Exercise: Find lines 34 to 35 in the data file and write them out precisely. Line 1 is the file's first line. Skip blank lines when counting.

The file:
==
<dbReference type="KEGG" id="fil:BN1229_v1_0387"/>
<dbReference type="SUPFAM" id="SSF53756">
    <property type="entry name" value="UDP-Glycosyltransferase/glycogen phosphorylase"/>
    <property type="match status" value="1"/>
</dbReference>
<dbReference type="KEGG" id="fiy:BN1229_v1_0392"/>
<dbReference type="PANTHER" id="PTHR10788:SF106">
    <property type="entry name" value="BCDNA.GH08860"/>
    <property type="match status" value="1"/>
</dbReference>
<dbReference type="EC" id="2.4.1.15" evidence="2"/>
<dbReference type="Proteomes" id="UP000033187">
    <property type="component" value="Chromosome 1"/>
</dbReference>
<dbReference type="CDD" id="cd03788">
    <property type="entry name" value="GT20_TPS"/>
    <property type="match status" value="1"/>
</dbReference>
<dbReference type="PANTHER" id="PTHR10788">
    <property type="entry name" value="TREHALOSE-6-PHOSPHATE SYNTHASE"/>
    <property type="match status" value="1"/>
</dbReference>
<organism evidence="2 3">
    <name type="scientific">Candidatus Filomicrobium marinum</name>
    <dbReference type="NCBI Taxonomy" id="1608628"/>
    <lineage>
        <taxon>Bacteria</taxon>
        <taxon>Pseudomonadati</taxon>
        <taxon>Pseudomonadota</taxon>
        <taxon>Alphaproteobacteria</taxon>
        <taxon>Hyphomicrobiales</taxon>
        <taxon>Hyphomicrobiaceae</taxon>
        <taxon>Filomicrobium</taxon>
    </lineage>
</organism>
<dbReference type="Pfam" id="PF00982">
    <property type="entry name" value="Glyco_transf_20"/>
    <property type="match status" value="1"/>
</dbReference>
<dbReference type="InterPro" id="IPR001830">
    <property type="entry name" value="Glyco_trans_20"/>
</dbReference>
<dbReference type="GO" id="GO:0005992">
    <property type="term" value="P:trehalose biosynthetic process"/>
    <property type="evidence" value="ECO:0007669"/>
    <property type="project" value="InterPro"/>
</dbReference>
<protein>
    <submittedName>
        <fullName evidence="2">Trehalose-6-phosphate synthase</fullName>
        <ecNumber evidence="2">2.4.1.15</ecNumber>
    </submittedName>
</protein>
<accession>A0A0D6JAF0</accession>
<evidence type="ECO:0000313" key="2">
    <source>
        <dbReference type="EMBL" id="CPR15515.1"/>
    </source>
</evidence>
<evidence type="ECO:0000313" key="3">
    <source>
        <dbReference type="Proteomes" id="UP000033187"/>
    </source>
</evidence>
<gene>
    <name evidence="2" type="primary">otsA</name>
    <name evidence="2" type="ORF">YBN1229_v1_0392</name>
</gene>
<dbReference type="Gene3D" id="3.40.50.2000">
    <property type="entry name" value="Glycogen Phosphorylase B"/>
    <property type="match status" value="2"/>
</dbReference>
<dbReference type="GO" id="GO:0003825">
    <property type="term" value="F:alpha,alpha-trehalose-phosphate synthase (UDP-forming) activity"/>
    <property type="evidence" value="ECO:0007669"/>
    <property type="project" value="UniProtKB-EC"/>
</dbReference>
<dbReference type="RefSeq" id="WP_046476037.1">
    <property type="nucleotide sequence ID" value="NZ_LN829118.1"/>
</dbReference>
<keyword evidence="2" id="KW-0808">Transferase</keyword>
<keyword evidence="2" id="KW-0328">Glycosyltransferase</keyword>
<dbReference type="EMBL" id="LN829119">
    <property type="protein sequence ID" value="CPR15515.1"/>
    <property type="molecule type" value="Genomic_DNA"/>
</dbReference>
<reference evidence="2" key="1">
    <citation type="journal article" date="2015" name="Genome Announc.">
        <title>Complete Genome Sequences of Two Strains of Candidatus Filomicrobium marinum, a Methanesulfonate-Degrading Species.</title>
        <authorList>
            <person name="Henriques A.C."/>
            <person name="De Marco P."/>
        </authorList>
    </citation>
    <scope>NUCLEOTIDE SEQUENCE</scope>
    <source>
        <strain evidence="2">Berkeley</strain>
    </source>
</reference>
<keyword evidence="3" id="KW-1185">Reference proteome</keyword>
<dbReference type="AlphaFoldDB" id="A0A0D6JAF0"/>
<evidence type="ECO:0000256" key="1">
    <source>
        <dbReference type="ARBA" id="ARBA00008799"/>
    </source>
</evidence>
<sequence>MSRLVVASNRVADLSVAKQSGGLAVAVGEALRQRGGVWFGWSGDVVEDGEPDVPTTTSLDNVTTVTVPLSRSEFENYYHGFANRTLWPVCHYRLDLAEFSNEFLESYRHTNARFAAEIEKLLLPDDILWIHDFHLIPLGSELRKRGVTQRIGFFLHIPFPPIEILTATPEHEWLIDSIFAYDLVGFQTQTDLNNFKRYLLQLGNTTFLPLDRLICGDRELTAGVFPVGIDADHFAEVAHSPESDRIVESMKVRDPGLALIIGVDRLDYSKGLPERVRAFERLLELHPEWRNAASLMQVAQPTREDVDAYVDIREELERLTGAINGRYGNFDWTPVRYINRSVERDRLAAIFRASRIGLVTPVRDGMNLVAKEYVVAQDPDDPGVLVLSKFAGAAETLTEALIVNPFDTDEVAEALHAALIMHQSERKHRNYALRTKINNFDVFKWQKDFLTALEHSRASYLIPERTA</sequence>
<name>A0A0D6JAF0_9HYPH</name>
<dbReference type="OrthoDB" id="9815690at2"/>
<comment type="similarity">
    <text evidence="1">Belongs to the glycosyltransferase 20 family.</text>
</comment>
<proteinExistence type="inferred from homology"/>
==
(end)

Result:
    </lineage>
</organism>